Michael Cox and his mother, Stephanie Hyman, taken while she was visiting him in prison.
Stephanie Hyman / Contributed photo
On Nov. 19, the Board of Pardons and Paroles granted Michael Cox — who has failing kidneys but has survived two bouts with COVID-19 since the pandemic began — a commutation, the first it has granted since 2019. Cox, 49, who is serving a 75-year sentence for a string of violent crimes he committed on 1991, pleaded guilty to murder, felony murder, aiding and abetting manslaughter, and second-degree assault with a firearm.
Cox has several medical issues such as chronic renal failure, anemia, diabetes and a low red blood cell count. This requires him to use a walker or wheelchair to get around. A mitigation specialist wrote in a document dated July 7, 2020, that the Department of Correction classified Cox as having a medical score of 5, needing 24-hour nursing care for an extended period of time.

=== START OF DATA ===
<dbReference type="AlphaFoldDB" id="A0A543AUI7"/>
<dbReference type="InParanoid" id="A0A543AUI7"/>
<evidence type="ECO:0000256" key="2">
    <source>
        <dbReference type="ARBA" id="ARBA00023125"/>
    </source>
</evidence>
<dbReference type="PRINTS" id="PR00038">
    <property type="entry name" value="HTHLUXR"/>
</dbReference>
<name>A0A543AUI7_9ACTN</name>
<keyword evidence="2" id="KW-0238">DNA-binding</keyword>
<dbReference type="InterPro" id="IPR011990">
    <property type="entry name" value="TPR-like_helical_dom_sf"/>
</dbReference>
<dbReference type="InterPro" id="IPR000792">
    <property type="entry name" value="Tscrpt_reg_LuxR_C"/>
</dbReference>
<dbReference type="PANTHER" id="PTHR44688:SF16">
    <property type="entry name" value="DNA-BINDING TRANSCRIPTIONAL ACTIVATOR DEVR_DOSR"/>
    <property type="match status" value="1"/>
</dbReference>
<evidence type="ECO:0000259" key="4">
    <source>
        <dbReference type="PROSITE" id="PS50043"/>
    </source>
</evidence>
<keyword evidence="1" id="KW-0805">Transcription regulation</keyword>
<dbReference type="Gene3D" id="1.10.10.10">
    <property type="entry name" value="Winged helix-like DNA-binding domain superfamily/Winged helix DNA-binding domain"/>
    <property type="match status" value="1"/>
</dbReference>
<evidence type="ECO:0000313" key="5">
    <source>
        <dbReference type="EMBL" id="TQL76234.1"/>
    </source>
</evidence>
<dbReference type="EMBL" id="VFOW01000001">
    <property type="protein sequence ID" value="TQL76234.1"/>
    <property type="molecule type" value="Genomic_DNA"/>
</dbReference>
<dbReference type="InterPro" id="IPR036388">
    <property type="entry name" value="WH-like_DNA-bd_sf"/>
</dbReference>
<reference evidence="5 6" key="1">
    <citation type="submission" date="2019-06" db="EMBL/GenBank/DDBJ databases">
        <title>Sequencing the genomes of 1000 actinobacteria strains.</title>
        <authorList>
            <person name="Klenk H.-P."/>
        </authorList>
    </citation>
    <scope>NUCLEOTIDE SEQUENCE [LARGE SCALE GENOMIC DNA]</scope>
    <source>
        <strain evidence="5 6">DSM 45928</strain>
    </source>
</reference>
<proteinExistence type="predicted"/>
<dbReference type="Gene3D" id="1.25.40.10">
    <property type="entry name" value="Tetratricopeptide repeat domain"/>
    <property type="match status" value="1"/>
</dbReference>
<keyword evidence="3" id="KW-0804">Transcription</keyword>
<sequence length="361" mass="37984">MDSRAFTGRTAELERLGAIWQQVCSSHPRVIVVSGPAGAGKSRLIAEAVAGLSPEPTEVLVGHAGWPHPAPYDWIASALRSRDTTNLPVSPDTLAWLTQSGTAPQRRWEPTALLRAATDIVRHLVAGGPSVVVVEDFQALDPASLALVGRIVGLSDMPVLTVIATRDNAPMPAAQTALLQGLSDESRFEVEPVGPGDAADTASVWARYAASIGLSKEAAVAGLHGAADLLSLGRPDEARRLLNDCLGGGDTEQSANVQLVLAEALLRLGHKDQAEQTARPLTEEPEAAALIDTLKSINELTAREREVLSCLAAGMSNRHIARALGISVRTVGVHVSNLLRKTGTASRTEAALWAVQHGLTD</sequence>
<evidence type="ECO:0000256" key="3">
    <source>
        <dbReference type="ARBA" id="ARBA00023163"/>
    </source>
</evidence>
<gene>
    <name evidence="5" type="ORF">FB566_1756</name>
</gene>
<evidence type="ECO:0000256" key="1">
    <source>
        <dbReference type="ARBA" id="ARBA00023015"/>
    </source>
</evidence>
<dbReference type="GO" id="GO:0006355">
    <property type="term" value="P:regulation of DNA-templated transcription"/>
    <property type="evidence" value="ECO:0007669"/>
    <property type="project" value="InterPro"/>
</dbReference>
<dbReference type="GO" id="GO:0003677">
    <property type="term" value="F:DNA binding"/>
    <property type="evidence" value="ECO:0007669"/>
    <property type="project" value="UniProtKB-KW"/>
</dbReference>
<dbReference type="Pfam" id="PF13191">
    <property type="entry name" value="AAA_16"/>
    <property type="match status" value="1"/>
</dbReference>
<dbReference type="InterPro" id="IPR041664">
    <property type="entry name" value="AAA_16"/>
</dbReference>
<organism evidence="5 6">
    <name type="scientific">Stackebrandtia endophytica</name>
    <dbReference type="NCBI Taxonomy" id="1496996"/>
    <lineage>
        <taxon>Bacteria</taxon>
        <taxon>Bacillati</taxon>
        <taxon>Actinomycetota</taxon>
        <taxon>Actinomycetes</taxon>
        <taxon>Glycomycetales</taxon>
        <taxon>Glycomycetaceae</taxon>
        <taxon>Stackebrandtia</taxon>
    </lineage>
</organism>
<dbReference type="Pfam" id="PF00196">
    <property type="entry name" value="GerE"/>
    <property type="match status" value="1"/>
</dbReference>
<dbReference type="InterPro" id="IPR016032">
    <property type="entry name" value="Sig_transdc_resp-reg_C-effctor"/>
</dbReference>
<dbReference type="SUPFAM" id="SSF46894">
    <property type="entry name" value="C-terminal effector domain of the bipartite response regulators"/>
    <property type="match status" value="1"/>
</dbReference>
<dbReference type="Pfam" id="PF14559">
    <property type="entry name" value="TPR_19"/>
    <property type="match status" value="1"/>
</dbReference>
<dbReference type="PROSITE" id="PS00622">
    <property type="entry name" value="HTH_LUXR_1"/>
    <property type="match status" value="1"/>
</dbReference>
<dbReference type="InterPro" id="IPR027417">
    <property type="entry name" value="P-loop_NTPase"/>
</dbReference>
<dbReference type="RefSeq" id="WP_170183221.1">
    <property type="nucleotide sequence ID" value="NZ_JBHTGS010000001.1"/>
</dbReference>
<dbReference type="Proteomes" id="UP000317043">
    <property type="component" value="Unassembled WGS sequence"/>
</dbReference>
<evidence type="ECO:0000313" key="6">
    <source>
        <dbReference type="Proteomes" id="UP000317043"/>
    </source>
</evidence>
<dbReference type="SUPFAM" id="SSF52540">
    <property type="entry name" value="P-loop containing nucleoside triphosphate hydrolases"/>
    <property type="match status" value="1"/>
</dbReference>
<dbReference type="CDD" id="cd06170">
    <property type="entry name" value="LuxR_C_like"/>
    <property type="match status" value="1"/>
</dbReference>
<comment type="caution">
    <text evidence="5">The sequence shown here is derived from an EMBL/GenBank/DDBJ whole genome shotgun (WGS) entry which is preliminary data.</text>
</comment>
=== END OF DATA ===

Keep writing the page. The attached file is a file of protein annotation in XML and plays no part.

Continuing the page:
After hearing his case, the board knocked 30 years off what was left of Cox’s 75-year sentence, making him suddenly eligible for compassionate release, a form of parole only available to inmates who suffer from terminal or very serious illness that could be mitigated by a commutation, said Richard Sparaco, the board’s executive director.
– Mark Zarektsky and Kelan Lyons